Maria begs Ari to try and help indicating he is her last hope. It is tough for Ari to disappoint her, but there was really nothing he could do that would not find him in the same position as her father. At the same time, Ari finds is difficult to understand her proclamations that Judaism is superior to Christianity — his seminary teaching and upbringing responsible for his stance. Regardless, the latter part of this book is a retelling of the plan made to free Diego and make an escape away from Portugal. Some readers may already know of Diego Lopes’s fate but I will not spoil that here and encourage all to pick up this book from Martin Elsant and settle in for the ride in what represents the first book in the Inquisition Trilogy.

The Dawn of Saudi

The Dawn of Saudi by Homa Pourasgari

Book reviewed by Chris Phillips

Homa Pourasgari has written a romance novel. The girl is in trouble, hiding from pursuers and truly running for her life. The guy is rich, haughty without realizing it, and handsome. This makes for a good romance novel. Purchase Here.

However, Pourasgari takes this common story line and twists it. She keeps surprises popping up throughout the story. Sometimes there are as many as two or three turns in each chapter. Sahar is the main character in the first six chapters. She is a Saudi princess, daughter of a wealthy businessman. She is raised as the pampered princess she is portrayed to be. When the story starts it is her wedding night, and she has apparently committed suicide. The next five chapters recount what led up to that suicide. Several characters are introduced in this section, namely Dawn Parnell and Jason Crawford. In chapter seven, their romance story begins.

Dawn is doing everything she can to be plain and not stand out. She is obviously hiding from the past and doesn’t really want anyone to know. She is not looking for love and just trying to get by. When she goes to work at Jason’s parents’ estate as a housekeeper, the twists begin to come. Dawn was young and foolish once. She married a Saudi businessman believing that she would have a special marriage in a protected compound and still travel all over the world. She didn’t, and now she is hiding from him and the Saudi government.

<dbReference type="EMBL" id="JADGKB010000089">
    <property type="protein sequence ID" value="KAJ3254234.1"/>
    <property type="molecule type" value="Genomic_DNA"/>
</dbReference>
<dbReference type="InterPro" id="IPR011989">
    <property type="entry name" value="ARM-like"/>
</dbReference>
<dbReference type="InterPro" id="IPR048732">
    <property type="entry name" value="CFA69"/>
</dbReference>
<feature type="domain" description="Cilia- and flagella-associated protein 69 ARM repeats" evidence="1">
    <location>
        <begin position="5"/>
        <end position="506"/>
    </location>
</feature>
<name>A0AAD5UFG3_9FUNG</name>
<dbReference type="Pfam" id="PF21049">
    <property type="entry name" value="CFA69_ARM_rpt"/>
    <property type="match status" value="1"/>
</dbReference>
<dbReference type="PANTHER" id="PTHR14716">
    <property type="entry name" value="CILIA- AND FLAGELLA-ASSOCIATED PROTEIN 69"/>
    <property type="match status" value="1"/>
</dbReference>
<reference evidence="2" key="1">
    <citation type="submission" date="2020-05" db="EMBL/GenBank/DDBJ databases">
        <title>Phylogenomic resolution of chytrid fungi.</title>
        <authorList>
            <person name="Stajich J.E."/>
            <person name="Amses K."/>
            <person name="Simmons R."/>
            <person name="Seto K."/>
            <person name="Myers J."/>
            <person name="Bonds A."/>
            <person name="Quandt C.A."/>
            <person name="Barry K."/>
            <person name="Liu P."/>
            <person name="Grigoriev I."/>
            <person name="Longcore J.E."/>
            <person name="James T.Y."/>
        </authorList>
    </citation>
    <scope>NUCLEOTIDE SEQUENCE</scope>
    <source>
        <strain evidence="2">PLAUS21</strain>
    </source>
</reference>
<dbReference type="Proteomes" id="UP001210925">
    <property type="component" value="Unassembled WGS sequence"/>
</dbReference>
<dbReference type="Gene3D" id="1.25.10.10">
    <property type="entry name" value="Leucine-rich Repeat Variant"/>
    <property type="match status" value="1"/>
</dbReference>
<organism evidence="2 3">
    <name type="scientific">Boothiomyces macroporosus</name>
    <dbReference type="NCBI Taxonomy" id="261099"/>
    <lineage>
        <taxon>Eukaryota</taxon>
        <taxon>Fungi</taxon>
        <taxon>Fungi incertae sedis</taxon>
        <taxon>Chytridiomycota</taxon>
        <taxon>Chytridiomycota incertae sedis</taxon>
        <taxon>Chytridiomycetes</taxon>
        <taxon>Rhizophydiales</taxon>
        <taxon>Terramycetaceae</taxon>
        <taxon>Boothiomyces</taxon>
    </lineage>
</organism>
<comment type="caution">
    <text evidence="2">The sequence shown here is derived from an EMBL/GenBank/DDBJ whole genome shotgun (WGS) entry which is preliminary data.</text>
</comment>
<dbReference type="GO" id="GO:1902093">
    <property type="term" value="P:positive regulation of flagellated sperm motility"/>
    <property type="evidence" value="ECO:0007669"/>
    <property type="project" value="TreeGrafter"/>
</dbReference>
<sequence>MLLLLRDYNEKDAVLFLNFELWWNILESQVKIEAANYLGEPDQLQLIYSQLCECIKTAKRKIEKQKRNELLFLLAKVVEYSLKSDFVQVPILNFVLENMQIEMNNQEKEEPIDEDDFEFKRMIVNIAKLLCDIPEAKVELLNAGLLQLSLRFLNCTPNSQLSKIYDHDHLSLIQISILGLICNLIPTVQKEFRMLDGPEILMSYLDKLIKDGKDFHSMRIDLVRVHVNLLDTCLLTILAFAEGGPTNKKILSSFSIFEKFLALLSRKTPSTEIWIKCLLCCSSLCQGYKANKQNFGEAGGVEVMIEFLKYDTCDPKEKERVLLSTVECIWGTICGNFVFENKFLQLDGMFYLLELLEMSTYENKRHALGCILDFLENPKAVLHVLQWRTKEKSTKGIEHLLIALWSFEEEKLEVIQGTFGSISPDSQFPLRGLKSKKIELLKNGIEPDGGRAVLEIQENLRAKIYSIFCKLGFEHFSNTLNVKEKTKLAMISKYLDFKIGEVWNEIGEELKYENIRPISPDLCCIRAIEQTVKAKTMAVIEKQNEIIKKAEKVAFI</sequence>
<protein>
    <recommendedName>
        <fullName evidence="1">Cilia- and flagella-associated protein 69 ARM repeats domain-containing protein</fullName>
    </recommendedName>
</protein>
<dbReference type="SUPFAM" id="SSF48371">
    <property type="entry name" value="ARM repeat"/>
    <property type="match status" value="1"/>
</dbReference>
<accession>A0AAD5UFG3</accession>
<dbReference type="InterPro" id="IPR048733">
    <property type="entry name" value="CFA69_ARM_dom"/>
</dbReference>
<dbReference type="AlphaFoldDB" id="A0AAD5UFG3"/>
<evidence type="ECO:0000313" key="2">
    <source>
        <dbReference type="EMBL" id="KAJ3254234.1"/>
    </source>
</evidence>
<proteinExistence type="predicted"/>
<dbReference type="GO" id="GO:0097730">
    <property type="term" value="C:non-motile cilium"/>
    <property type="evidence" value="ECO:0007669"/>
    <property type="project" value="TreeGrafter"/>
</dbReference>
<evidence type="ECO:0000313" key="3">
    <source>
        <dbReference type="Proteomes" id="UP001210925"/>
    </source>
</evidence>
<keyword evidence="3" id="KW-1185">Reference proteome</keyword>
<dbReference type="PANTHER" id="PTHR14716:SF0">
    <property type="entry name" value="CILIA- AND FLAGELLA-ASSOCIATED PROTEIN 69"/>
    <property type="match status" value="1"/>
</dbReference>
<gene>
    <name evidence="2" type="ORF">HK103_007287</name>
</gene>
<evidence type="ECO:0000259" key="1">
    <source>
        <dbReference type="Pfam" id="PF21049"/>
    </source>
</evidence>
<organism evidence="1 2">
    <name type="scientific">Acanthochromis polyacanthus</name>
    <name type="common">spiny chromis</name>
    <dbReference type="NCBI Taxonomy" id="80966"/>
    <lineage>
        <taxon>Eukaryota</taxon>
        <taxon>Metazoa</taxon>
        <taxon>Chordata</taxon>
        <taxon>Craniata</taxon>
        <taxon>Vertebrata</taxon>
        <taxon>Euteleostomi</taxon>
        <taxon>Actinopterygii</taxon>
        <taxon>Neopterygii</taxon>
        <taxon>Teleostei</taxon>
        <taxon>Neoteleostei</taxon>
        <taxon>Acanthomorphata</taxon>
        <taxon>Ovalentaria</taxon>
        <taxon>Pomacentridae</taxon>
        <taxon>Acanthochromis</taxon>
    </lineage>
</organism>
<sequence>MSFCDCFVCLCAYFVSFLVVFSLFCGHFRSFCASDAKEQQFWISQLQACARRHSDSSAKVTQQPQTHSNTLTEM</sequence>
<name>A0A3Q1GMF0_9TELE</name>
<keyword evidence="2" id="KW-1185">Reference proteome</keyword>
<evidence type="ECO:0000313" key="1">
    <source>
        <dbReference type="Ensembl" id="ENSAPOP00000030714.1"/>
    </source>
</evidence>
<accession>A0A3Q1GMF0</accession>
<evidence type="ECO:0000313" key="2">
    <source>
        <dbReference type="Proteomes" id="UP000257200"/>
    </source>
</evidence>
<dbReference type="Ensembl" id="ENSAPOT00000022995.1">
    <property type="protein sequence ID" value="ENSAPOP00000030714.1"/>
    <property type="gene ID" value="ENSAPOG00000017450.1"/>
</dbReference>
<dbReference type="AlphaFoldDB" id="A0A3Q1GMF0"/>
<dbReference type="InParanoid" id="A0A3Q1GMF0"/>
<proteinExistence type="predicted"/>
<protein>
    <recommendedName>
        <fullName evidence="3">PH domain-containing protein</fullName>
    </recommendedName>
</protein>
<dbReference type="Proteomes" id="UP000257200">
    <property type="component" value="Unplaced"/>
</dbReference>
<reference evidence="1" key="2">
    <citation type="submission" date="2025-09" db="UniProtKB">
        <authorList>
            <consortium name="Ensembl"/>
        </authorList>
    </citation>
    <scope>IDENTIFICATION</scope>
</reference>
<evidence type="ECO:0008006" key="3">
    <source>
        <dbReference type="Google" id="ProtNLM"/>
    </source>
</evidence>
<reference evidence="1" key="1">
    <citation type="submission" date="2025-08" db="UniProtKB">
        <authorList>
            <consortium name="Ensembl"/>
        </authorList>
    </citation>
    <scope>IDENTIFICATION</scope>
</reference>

Jason Crawford is a handsome wealthy businessman. He lives at his parents’ home, but in his own suite, and maintains a healthy social life. He is noted a playboy and not above having an affair with the domestic help of the estate. He is wealthy, handsome, and very unavailable.
How they learn to love each other and deal with Dawn’s problems makes up the plot of the story.
This plot wavers throughout the book. The pace of the book is set with the first chapter, but chapters one through six, Pourasgari, explains the terms and customs of Saudi life as well as trying to move the story along. This technique is very distracting to the point of annoying. Without those details there would only be two chapters instead of six. Instead of defining and explaining as much Pourasgari should have included a glossary in the back.

The story development is very good with solid characters and a good pace. The reader can be glued to their seat compelled to finish a chapter because of such talent. But Pourasgari has an agenda with this book, expressed throughout the book, but concisely explained in the Author’s Notes at the end. There Pourasgari explains the tragic life of Saudi women and children within that kingdom. She advocates political and social pressure on the Arab world to stop violating basic human rights. Pourasgari has some very strong views about religion and government being as intertwined as it is in Saudi Arabia.

These views would be better expressed in another medium since they distract from the book
She advocates intervention to prevent more abuse of women and children within the Middle Eastern Arab World and everywhere those countries have political power. She lambasts the mediocre and often nonexistent protests and policies of the United States and British governments.

Finally, there is a “Reader’s Guide” following the “Author’s Notes” section giving the book a pedagogical feel. The questions are relevant and searching for comprehension; however, will probably be ignored by most Western readers.

This book exposes the terrible conditions many people within Saudi Arabia live under. Anyone that is politically active and concerned about human rights should read the book. It is a worthwhile read for anyone. This reviewer highly recommends it for any private reading list.